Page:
further speed up the process. Double pane glass covers are unnecessary and only retard the whole process. Extra insulation beyond the three-quarters to half-inch wood box is not necessary for tropical climates except in cold mountain areas. A good size is about that of a Langstroth brood chamber or super. Small adjustments can be made if whole frames are to be processed and cleaned, though are rarely necessary. The colder the outside climate the larger and better insulated a solar extractor should be. 2. A metal grid (3. 6 or 8 mesh wire screen) should be placed 0.5 to cm above the metal tray. This will allow faster run off of the melted wax and thus compensate again for the smaller capacity. With these adjustments a small extractor actually has a higher capacity than larger models and is considerably cheaper (both timber and glass are very expensive). If you want to spend the money, build two, and you can even lend one to a friend!

Fax: 01 1614 292 7774.




BOOKSHELF Zambian beekeeping handbook by B and R Clauss Reviewed in Beekeeping & Development 23, this book is now available to purchase from IBRA price 14.00.

Honey Bee Ahmedabad, \ndia; Indian Institute of Management. For further information and subscription details write Honey Bee, c/o Indian Institute of Management, Ahmedabad, Vastrapura, 380 015, India. to:

Despite the title Honey Bee this is not a journal specifically for beekeepers. Rather it is an informal, quarterly newsletter documenting innovations by farmers and field workers. It intends to lobby to protect the intellectual property rights of grassroot innovators.

Lapiculture simplifié by J Choquet. Paris, France; La Maion Rustique pp. '



1992 eprint)


In French.

Available from IBRA price 10.50.

First published in 1978 this useful pocket guide is a basic beekeeping text relating to framehive beekeeping in France.

MAIL ORDER SERVICE Prices shown for books available from IBRA exclude post and packing charges. The following must be added to all orders: Overseas orders (surface mail) p&p UK orders p&p up to 10.00 up to 10.00... 1.00 to 20.00 10.01 10.01 to 20.00 2.50 to 30.00 20.01 20.01 to 30.00 3.50 30.01 to 50.00 5.50 30.01 to 50.00 5.00 50.01 to 100.00 7.50 50.01 to 100.00 6.00 Surface mai! does not include insurance. .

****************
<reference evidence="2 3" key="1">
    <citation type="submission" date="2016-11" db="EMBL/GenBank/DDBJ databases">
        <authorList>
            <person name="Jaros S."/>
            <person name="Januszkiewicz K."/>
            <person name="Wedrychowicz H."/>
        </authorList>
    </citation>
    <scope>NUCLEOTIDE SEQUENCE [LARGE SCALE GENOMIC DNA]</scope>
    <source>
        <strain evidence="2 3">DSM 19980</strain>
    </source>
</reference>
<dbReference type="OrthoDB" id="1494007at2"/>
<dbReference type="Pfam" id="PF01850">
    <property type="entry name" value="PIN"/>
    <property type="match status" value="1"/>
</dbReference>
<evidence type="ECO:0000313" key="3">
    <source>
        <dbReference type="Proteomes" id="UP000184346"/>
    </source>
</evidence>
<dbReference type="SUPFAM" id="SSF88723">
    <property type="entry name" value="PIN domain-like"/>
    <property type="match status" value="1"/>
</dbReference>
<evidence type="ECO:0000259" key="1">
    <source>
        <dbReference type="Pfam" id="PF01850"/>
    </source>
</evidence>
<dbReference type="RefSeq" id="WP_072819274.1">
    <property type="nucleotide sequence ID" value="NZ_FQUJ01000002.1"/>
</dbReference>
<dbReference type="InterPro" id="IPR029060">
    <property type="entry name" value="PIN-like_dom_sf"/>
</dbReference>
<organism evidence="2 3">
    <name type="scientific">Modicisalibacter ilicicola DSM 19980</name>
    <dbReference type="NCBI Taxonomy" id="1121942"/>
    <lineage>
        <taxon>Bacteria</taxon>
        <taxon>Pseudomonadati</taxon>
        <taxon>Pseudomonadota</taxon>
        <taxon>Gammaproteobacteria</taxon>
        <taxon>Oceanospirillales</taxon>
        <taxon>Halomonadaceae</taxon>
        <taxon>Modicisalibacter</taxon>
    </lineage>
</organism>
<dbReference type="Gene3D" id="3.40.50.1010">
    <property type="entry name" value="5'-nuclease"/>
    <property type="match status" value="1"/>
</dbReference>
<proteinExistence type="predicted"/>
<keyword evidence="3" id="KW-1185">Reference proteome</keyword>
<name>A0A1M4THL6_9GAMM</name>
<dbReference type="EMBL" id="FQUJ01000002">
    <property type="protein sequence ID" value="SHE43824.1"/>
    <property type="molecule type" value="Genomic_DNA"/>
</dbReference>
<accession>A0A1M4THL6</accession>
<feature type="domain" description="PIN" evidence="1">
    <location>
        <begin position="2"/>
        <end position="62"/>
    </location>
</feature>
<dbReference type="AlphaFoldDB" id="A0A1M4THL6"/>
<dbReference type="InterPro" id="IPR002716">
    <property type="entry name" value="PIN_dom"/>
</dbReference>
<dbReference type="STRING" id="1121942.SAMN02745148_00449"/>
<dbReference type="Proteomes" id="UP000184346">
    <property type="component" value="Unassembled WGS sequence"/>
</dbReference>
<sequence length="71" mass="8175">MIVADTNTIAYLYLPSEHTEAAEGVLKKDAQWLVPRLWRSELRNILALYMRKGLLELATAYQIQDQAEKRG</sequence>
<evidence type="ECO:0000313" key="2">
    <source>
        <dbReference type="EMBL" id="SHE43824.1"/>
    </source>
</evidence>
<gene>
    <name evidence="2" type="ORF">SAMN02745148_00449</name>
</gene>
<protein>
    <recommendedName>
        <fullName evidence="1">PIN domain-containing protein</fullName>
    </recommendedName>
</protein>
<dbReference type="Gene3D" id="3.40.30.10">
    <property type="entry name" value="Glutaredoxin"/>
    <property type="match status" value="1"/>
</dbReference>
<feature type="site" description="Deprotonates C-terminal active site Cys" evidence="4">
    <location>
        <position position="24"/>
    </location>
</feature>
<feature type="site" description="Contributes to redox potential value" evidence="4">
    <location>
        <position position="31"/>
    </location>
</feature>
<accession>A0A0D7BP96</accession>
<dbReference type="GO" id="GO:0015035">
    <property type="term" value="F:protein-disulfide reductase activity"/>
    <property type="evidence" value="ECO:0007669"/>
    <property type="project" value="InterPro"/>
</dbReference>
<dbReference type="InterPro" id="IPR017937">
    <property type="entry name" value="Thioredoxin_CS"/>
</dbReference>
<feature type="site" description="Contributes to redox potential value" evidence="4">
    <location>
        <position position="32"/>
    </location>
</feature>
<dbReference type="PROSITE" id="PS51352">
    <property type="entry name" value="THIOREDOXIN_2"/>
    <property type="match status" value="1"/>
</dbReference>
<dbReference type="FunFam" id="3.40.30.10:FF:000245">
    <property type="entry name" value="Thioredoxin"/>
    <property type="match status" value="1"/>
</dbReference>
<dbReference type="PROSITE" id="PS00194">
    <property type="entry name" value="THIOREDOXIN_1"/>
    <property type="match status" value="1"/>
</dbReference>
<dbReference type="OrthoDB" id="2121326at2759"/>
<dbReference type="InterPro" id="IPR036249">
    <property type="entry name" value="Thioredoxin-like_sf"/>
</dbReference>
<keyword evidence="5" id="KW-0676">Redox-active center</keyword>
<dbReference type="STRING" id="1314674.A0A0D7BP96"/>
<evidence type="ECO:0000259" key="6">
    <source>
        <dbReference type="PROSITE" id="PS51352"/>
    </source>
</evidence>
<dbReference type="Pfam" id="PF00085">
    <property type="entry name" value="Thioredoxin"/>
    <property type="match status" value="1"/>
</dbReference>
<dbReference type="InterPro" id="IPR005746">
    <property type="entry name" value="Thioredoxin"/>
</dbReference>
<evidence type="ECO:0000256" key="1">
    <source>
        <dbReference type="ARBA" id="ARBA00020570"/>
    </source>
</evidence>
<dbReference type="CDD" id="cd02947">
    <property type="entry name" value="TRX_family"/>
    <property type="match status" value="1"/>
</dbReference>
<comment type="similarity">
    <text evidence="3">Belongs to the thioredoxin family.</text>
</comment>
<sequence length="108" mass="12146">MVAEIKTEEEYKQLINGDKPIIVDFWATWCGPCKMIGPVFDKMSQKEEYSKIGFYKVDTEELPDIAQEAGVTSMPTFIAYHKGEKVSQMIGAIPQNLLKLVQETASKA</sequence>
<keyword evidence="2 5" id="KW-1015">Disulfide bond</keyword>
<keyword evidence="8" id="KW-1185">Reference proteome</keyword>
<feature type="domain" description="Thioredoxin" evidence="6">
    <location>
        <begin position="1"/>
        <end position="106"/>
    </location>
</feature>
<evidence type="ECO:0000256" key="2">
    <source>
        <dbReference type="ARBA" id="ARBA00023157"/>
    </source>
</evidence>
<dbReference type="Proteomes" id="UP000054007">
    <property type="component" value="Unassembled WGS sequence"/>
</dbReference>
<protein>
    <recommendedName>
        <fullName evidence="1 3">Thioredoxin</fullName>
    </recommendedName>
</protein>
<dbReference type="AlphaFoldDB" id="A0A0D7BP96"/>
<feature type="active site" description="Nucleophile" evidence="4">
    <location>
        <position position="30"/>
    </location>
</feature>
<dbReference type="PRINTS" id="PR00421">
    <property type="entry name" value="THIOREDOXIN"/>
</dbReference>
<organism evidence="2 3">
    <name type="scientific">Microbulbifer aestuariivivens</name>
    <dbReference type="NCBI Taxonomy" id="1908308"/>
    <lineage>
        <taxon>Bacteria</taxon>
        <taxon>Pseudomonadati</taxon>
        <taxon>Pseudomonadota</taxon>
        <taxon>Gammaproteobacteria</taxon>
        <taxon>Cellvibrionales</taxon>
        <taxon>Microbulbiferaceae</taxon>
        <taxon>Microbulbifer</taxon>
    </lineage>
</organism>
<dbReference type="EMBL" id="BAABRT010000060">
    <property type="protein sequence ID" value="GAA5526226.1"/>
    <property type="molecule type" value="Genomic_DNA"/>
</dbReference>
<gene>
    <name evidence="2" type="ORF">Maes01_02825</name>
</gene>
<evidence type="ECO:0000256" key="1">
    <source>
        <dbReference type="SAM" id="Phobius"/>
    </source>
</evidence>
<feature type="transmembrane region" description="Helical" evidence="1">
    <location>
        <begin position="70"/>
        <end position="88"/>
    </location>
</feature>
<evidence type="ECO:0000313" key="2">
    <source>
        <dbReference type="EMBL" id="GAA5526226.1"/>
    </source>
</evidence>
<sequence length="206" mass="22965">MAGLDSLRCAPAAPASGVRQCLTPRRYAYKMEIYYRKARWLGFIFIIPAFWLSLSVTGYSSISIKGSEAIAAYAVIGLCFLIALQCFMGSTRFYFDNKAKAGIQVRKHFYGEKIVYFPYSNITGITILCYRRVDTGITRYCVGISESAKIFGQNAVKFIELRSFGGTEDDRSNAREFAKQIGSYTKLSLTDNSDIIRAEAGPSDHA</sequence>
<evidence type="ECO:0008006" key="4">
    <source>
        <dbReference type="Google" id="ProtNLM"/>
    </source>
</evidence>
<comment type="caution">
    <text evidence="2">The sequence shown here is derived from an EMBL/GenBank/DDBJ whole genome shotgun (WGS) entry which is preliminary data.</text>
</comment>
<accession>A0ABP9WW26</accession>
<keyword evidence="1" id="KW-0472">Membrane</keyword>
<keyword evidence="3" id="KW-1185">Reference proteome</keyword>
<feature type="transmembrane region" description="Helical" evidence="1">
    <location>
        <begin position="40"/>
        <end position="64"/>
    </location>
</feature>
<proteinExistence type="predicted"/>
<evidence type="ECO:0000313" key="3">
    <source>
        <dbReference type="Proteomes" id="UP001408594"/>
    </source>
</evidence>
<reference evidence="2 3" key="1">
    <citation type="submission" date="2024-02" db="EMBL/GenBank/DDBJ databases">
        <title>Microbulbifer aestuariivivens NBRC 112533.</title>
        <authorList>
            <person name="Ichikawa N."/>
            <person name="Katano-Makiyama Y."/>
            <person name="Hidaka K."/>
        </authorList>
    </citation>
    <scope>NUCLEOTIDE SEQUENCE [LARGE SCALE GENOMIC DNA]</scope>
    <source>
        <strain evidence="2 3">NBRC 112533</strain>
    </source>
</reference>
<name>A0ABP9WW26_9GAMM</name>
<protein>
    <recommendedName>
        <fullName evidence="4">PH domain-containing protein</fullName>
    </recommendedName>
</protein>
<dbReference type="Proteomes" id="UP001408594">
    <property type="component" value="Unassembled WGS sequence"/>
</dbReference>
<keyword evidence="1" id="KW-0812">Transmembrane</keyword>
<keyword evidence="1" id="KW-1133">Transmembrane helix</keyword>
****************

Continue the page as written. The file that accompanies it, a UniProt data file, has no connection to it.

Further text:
Jack Choquet


Orders over 100.00, or to be sent air mail including insurance, prices on request. (No insurance available to Afghanistan, Iran, Iraq, Lebanon, Nigeria.) IBRA cannot be held responsible for damage to, or loss of goods in-transit. Please quote Beekeeping & Development when you order.

METHODS OF PAYMENT Access/Mastercard/Eurocard/Visa Please quote name on card, full address, type

of card, card number, expiry date on card, and your signature for authorisation. Cheques and bank drafts made payable to IBRA in sterling or US dollars. Send to IBRA, 18 North Road, Cardiff, CF] 3DY, UK. Bank transfer to National Westminster Bank ple, 117 St Mary Street, PO Box 117, Cardiff CF1 1LG, UK. Account No: 85015415. Bank sort code: 56-00-41

Girobank/Postgiro Account No 291794408 Order fast by fax. Our number is 0! 44 222 665522.








A Guide to Appropriate Equipment for Smallholder Farmers Introduced by Dr Ian Carruthers and Marc Rodriguez

June 1993

A unique guide

to small-scale farming, equipment which offers invaluable information to smallholder farmers, development workers and manufacturers all over the world.

IMA and The Centre for Rural Development Training at the

University of Wolverhampton offer an eight week course for women trainers to enable them to assist women’s groups in setting up beekeeping enterprises. Participants will be expected to have some beekeeping skills and be familiar with the management of bees and hives.



Farmers’ representatives purchasing equipment on their behalf.

Advisors assisting farmers and their organizations with the *


purchase of equipment. Development agency personnel who need to purchase equipment for farmers or for rural development projects. Prospective manufacturers or manufacturers’ agents.

Development workers, students and others who wish to learn about the types of equipment available. Equipment information services who wish to provide

advice to

enquiries about specific equipment.


Beekeeping skills

IT Publications ].td

4th edition 1992

103-105 Southampton Row,


London WC1B 4HII, UK


paperback 1

85339 100 X

Tel: 071 436 9761 Fax: 071 436 2013

analysis e

Training Methods



Training Aids e

Production of Training Material e

Marketing e

Networking and Information Systems The course fee is 3990.00 including accommodation.

For further information please apply to the Course Administrator at 36 Robertson Road, Brighton, BN? 5NL United Kingdom

Tel: +44 273 559000 Fax: +44 273 500045



One subscription to any










Ten subscriptions to one address in a developing

country Back issues per copy* *

25 kg 1


editions 1-8 are available only as photocopies.

Subscriptions commence on the date they are received by IBRA. Each subscription covers four editions, and includes airmail postage. For methods of payment see “Bookshelf”. Details of how to pay by Beeswax Barter are given in Beekeeping & Development 23.

Groups or individuals who are unable to pay may request a sponsored subscription, please write to Nicola Bradbear.

Beekeeping & Development is published quarterly by the International Bee Research Association, 18 North Road, Cardiff CF] 3DY. UK. Telephone 0222 372409 International 44 222 372409, Fax: 0222 665522 International 44 222 665522

Environmentally Friendly Paper.

ISSN 0256-44